On 20 May 1896, Bingham married Eleanor E. Miller of Louisville, who died in an automobile accident in 1913. The couple had three children, Robert Norwood, Henrietta Worth, and George Barry, who later became copublisher of the Courier-Journal and Times with his father. On 15 Nov. 1916, Bingham married Mary Lily Kenan Flagler (d. 28 July 1917), the sister of William Rand Kenan, Jr., and the widow of Henry M. Flagler. Her will, after being bitterly contested, left Bingham $5 million and endowed the Kenan professorships of The University of North Carolina. Several sources suggest that Bingham himself originally suggested the endowment. On 20 Aug. 1924, Bingham married Aileen Muldoon Hilliard of Louisville (d. 18 Mar. 1953).

Bingham died at Johns Hopkins University Hospital and was buried at Cave Hill Cemetery in Louisville.


James McGregor Burns, Roosevelt: The Lion and the Fox (1937).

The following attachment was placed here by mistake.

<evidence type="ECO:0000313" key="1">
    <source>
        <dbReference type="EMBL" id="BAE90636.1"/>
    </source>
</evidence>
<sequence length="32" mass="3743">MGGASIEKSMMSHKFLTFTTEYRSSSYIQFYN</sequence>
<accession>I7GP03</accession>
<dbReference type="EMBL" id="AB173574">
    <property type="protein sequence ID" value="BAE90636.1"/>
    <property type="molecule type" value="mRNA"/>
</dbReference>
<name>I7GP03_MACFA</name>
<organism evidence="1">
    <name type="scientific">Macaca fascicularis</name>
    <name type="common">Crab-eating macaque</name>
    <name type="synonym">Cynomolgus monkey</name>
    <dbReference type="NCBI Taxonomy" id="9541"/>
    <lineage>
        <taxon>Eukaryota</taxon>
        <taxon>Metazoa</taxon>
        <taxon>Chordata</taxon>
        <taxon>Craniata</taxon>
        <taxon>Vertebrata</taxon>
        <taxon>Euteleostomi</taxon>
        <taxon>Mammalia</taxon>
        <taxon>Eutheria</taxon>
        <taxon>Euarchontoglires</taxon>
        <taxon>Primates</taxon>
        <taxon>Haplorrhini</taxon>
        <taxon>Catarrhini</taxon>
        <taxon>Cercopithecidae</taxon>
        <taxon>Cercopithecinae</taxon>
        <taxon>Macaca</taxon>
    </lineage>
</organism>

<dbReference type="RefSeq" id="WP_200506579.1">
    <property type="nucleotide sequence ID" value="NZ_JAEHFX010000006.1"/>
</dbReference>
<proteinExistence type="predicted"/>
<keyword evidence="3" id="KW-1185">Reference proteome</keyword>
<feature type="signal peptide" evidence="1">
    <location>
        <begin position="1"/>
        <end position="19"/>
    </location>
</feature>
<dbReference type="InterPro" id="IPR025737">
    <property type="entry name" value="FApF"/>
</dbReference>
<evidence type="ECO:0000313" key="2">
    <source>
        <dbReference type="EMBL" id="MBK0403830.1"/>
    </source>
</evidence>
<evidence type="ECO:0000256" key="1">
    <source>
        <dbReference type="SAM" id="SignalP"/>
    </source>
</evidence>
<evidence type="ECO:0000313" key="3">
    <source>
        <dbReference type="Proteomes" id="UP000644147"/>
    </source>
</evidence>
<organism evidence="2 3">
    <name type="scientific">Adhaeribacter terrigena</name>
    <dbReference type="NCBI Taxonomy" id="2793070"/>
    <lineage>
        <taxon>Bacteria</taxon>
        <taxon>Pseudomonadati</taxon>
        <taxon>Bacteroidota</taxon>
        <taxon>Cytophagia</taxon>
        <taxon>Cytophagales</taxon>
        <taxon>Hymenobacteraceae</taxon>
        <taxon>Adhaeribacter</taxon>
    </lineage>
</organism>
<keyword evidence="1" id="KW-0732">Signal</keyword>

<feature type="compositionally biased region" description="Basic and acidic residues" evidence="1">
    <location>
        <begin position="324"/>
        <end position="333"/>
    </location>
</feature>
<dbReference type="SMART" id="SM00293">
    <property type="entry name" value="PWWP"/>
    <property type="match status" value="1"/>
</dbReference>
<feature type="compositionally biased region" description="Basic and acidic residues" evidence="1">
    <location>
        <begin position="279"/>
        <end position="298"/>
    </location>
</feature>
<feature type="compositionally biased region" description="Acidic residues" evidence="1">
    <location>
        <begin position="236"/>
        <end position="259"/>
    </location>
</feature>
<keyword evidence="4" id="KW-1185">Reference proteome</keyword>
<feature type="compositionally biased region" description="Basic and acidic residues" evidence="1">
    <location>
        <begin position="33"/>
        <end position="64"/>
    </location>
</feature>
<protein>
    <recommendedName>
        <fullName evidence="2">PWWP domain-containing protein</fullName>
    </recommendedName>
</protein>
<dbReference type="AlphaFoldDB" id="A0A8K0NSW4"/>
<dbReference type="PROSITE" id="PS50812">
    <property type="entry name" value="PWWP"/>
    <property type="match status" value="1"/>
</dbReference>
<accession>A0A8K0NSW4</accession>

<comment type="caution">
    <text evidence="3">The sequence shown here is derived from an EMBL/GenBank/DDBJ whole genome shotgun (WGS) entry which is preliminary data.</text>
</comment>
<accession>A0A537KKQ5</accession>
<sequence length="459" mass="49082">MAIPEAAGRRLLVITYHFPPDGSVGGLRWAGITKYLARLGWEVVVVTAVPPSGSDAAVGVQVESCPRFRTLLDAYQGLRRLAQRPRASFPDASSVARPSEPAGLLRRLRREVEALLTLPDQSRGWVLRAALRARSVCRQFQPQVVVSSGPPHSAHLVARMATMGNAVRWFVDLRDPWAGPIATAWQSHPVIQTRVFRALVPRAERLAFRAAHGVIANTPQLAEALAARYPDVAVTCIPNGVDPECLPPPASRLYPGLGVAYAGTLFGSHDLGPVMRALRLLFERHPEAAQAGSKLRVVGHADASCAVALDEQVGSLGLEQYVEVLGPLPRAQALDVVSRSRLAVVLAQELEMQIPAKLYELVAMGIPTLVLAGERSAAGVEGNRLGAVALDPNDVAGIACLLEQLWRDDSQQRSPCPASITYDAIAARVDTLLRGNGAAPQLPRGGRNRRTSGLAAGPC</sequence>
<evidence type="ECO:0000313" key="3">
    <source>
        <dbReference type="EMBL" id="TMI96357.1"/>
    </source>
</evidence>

William E. Connelly and E. Merton Coulter, History of Kentucky, vols. 2 and 4 (1922).

DAB, vol. 22, supp. 1 (1940).

National Archives, Washington, D.C., Record Group 84, for MS material on Bingham.

Julius W. Pratt, Cordell Hull, vols. 12 and 13 in The American Secretaries of State and Their Diplomacy, ed. Robert H. Ferrell and Samuel Flagg Bemis (1964).

Raleigh News and Observer, 19 Dec. 1937, 6 July 1941.

Joseph C. Robert, The Story of Tobacco in America (1949).

Elliott Roosevelt and Joseph P. Lasch, eds., FDR: His Personal Letters, 1928–1943 (1947–50).

Franklin D. Roosevelt Library (Hyde Park, N.Y.), for MS material on Bingham.